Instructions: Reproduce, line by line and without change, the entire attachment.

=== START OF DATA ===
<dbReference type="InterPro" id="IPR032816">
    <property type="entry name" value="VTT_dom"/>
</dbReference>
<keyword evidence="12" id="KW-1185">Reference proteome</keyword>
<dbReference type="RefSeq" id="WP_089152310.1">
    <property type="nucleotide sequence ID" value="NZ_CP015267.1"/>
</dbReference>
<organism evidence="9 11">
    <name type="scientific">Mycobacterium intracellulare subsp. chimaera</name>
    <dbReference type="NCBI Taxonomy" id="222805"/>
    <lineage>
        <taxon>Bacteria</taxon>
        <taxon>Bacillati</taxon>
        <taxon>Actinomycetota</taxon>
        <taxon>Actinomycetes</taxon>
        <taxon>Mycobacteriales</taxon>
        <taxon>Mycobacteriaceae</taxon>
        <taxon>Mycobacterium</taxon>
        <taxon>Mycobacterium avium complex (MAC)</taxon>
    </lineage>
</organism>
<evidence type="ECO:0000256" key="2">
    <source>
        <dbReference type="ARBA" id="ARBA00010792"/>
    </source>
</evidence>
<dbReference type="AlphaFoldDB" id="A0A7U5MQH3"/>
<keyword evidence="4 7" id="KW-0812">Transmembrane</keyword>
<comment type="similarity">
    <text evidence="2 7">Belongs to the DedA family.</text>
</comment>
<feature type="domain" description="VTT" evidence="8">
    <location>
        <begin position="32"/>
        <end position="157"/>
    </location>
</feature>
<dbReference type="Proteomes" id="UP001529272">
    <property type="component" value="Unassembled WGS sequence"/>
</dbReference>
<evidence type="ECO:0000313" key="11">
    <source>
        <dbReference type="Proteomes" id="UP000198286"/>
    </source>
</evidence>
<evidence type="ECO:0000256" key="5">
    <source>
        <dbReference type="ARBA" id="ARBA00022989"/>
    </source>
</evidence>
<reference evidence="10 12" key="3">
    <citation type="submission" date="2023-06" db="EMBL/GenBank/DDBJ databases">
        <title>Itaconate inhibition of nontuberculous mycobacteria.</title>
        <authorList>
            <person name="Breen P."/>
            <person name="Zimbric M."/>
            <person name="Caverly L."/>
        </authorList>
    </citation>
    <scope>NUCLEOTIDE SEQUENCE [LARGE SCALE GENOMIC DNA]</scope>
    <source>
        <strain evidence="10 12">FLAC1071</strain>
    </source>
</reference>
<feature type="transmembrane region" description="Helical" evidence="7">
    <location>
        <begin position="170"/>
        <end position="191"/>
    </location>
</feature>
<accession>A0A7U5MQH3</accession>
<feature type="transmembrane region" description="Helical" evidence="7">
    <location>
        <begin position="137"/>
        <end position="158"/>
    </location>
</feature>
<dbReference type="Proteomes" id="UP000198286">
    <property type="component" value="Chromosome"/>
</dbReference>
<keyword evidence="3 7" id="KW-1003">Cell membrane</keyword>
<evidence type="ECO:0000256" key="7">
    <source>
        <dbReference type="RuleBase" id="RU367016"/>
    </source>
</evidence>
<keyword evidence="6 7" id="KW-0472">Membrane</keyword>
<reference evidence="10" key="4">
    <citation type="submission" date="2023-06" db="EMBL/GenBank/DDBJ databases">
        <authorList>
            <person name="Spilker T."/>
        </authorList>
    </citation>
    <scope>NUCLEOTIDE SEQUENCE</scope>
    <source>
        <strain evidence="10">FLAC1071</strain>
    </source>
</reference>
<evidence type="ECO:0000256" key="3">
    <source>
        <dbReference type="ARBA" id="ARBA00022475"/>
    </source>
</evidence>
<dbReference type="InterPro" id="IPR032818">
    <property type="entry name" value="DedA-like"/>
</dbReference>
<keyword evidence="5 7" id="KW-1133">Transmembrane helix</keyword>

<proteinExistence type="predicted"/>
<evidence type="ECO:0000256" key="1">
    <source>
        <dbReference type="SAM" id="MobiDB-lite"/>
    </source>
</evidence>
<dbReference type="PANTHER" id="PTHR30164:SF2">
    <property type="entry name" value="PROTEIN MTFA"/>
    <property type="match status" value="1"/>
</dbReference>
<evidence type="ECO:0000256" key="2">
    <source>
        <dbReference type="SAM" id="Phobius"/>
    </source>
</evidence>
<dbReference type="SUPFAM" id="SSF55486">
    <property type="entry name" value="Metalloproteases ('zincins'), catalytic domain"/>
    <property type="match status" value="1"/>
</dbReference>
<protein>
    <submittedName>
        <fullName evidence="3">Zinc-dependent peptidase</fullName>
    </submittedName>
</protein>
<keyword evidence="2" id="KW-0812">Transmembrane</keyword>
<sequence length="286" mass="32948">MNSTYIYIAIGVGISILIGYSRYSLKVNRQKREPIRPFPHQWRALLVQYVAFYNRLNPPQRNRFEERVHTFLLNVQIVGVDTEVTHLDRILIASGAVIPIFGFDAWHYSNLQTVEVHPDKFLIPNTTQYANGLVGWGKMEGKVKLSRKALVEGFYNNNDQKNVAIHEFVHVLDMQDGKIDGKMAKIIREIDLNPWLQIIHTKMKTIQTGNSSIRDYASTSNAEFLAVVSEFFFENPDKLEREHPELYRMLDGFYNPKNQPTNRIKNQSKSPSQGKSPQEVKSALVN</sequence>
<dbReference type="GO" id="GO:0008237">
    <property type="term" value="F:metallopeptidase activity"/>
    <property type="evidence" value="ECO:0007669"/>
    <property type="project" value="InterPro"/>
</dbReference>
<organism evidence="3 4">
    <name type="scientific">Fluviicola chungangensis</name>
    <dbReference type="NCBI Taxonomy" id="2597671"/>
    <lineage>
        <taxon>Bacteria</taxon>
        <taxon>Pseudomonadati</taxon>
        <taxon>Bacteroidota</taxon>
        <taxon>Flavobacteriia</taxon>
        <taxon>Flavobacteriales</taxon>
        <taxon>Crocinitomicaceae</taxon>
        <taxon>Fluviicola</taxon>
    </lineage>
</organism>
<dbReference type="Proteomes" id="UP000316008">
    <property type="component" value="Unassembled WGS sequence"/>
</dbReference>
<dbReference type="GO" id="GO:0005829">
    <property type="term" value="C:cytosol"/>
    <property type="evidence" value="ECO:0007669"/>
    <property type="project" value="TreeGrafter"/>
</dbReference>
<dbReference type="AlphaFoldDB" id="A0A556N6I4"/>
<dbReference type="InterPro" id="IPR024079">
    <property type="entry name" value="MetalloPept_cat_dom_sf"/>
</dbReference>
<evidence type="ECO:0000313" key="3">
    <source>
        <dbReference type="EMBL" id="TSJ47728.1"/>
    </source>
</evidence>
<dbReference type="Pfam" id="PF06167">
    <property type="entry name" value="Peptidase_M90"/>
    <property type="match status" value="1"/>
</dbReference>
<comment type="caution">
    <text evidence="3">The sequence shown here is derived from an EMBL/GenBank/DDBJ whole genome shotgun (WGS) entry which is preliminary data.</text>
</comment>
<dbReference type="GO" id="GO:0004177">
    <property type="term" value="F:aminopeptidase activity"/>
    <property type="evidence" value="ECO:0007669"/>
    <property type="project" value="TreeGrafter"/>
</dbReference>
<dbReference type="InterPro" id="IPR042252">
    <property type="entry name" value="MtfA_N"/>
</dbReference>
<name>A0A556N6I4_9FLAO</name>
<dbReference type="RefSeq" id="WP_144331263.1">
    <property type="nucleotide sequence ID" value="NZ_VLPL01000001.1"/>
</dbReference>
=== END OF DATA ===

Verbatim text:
<dbReference type="InterPro" id="IPR032816">
    <property type="entry name" value="VTT_dom"/>
</dbReference>
<keyword evidence="12" id="KW-1185">Reference proteome</keyword>
<dbReference type="RefSeq" id="WP_089152310.1">
    <property type="nucleotide sequence ID" value="NZ_CP015267.1"/>
</dbReference>
<organism evidence="9 11">
    <name type="scientific">Mycobacterium intracellulare subsp. chimaera</name>
    <dbReference type="NCBI Taxonomy" id="222805"/>
    <lineage>
        <taxon>Bacteria</taxon>
        <taxon>Bacillati</taxon>
        <taxon>Actinomycetota</taxon>
        <taxon>Actinomycetes</taxon>
        <taxon>Mycobacteriales</taxon>
        <taxon>Mycobacteriaceae</taxon>
        <taxon>Mycobacterium</taxon>
        <taxon>Mycobacterium avium complex (MAC)</taxon>
    </lineage>
</organism>
<evidence type="ECO:0000256" key="2">
    <source>
        <dbReference type="ARBA" id="ARBA00010792"/>
    </source>
</evidence>
<dbReference type="AlphaFoldDB" id="A0A7U5MQH3"/>
<keyword evidence="4 7" id="KW-0812">Transmembrane</keyword>
<comment type="similarity">
    <text evidence="2 7">Belongs to the DedA family.</text>
</comment>
<feature type="domain" description="VTT" evidence="8">
    <location>
        <begin position="32"/>
        <end position="157"/>
    </location>
</feature>
<dbReference type="Proteomes" id="UP001529272">
    <property type="component" value="Unassembled WGS sequence"/>
</dbReference>
<evidence type="ECO:0000313" key="11">
    <source>
        <dbReference type="Proteomes" id="UP000198286"/>
    </source>
</evidence>
<evidence type="ECO:0000256" key="5">
    <source>
        <dbReference type="ARBA" id="ARBA00022989"/>
    </source>
</evidence>
<reference evidence="10 12" key="3">
    <citation type="submission" date="2023-06" db="EMBL/GenBank/DDBJ databases">
        <title>Itaconate inhibition of nontuberculous mycobacteria.</title>
        <authorList>
            <person name="Breen P."/>
            <person name="Zimbric M."/>
            <person name="Caverly L."/>
        </authorList>
    </citation>
    <scope>NUCLEOTIDE SEQUENCE [LARGE SCALE GENOMIC DNA]</scope>
    <source>
        <strain evidence="10 12">FLAC1071</strain>
    </source>
</reference>
<feature type="transmembrane region" description="Helical" evidence="7">
    <location>
        <begin position="170"/>
        <end position="191"/>
    </location>
</feature>
<accession>A0A7U5MQH3</accession>
<feature type="transmembrane region" description="Helical" evidence="7">
    <location>
        <begin position="137"/>
        <end position="158"/>
    </location>
</feature>
<dbReference type="Proteomes" id="UP000198286">
    <property type="component" value="Chromosome"/>
</dbReference>
<keyword evidence="3 7" id="KW-1003">Cell membrane</keyword>
<evidence type="ECO:0000256" key="7">
    <source>
        <dbReference type="RuleBase" id="RU367016"/>
    </source>
</evidence>
<keyword evidence="6 7" id="KW-0472">Membrane</keyword>
<reference evidence="10" key="4">
    <citation type="submission" date="2023-06" db="EMBL/GenBank/DDBJ databases">
        <authorList>
            <person name="Spilker T."/>
        </authorList>
    </citation>
    <scope>NUCLEOTIDE SEQUENCE</scope>
    <source>
        <strain evidence="10">FLAC1071</strain>
    </source>
</reference>
<evidence type="ECO:0000256" key="3">
    <source>
        <dbReference type="ARBA" id="ARBA00022475"/>
    </source>
</evidence>
<dbReference type="InterPro" id="IPR032818">
    <property type="entry name" value="DedA-like"/>
</dbReference>
<keyword evidence="5 7" id="KW-1133">Transmembrane helix</keyword>

<proteinExistence type="predicted"/>
<evidence type="ECO:0000256" key="1">
    <source>
        <dbReference type="SAM" id="MobiDB-lite"/>
    </source>
</evidence>
<dbReference type="PANTHER" id="PTHR30164:SF2">
    <property type="entry name" value="PROTEIN MTFA"/>
    <property type="match status" value="1"/>
</dbReference>
<evidence type="ECO:0000256" key="2">
    <source>
        <dbReference type="SAM" id="Phobius"/>
    </source>
</evidence>
<dbReference type="SUPFAM" id="SSF55486">
    <property type="entry name" value="Metalloproteases ('zincins'), catalytic domain"/>
    <property type="match status" value="1"/>
</dbReference>
<protein>
    <submittedName>
        <fullName evidence="3">Zinc-dependent peptidase</fullName>
    </submittedName>
</protein>
<keyword evidence="2" id="KW-0812">Transmembrane</keyword>
<sequence length="286" mass="32948">MNSTYIYIAIGVGISILIGYSRYSLKVNRQKREPIRPFPHQWRALLVQYVAFYNRLNPPQRNRFEERVHTFLLNVQIVGVDTEVTHLDRILIASGAVIPIFGFDAWHYSNLQTVEVHPDKFLIPNTTQYANGLVGWGKMEGKVKLSRKALVEGFYNNNDQKNVAIHEFVHVLDMQDGKIDGKMAKIIREIDLNPWLQIIHTKMKTIQTGNSSIRDYASTSNAEFLAVVSEFFFENPDKLEREHPELYRMLDGFYNPKNQPTNRIKNQSKSPSQGKSPQEVKSALVN</sequence>
<dbReference type="GO" id="GO:0008237">
    <property type="term" value="F:metallopeptidase activity"/>
    <property type="evidence" value="ECO:0007669"/>
    <property type="project" value="InterPro"/>
</dbReference>
<organism evidence="3 4">
    <name type="scientific">Fluviicola chungangensis</name>
    <dbReference type="NCBI Taxonomy" id="2597671"/>
    <lineage>
        <taxon>Bacteria</taxon>
        <taxon>Pseudomonadati</taxon>
        <taxon>Bacteroidota</taxon>
        <taxon>Flavobacteriia</taxon>
        <taxon>Flavobacteriales</taxon>
        <taxon>Crocinitomicaceae</taxon>
        <taxon>Fluviicola</taxon>
    </lineage>
</organism>
<dbReference type="Proteomes" id="UP000316008">
    <property type="component" value="Unassembled WGS sequence"/>
</dbReference>
<dbReference type="GO" id="GO:0005829">
    <property type="term" value="C:cytosol"/>
    <property type="evidence" value="ECO:0007669"/>
    <property type="project" value="TreeGrafter"/>
</dbReference>
<dbReference type="AlphaFoldDB" id="A0A556N6I4"/>
<dbReference type="InterPro" id="IPR024079">
    <property type="entry name" value="MetalloPept_cat_dom_sf"/>
</dbReference>
<evidence type="ECO:0000313" key="3">
    <source>
        <dbReference type="EMBL" id="TSJ47728.1"/>
    </source>
</evidence>
<dbReference type="Pfam" id="PF06167">
    <property type="entry name" value="Peptidase_M90"/>
    <property type="match status" value="1"/>
</dbReference>
<comment type="caution">
    <text evidence="3">The sequence shown here is derived from an EMBL/GenBank/DDBJ whole genome shotgun (WGS) entry which is preliminary data.</text>
</comment>
<dbReference type="GO" id="GO:0004177">
    <property type="term" value="F:aminopeptidase activity"/>
    <property type="evidence" value="ECO:0007669"/>
    <property type="project" value="TreeGrafter"/>
</dbReference>
<dbReference type="InterPro" id="IPR042252">
    <property type="entry name" value="MtfA_N"/>
</dbReference>
<name>A0A556N6I4_9FLAO</name>
<dbReference type="RefSeq" id="WP_144331263.1">
    <property type="nucleotide sequence ID" value="NZ_VLPL01000001.1"/>
</dbReference>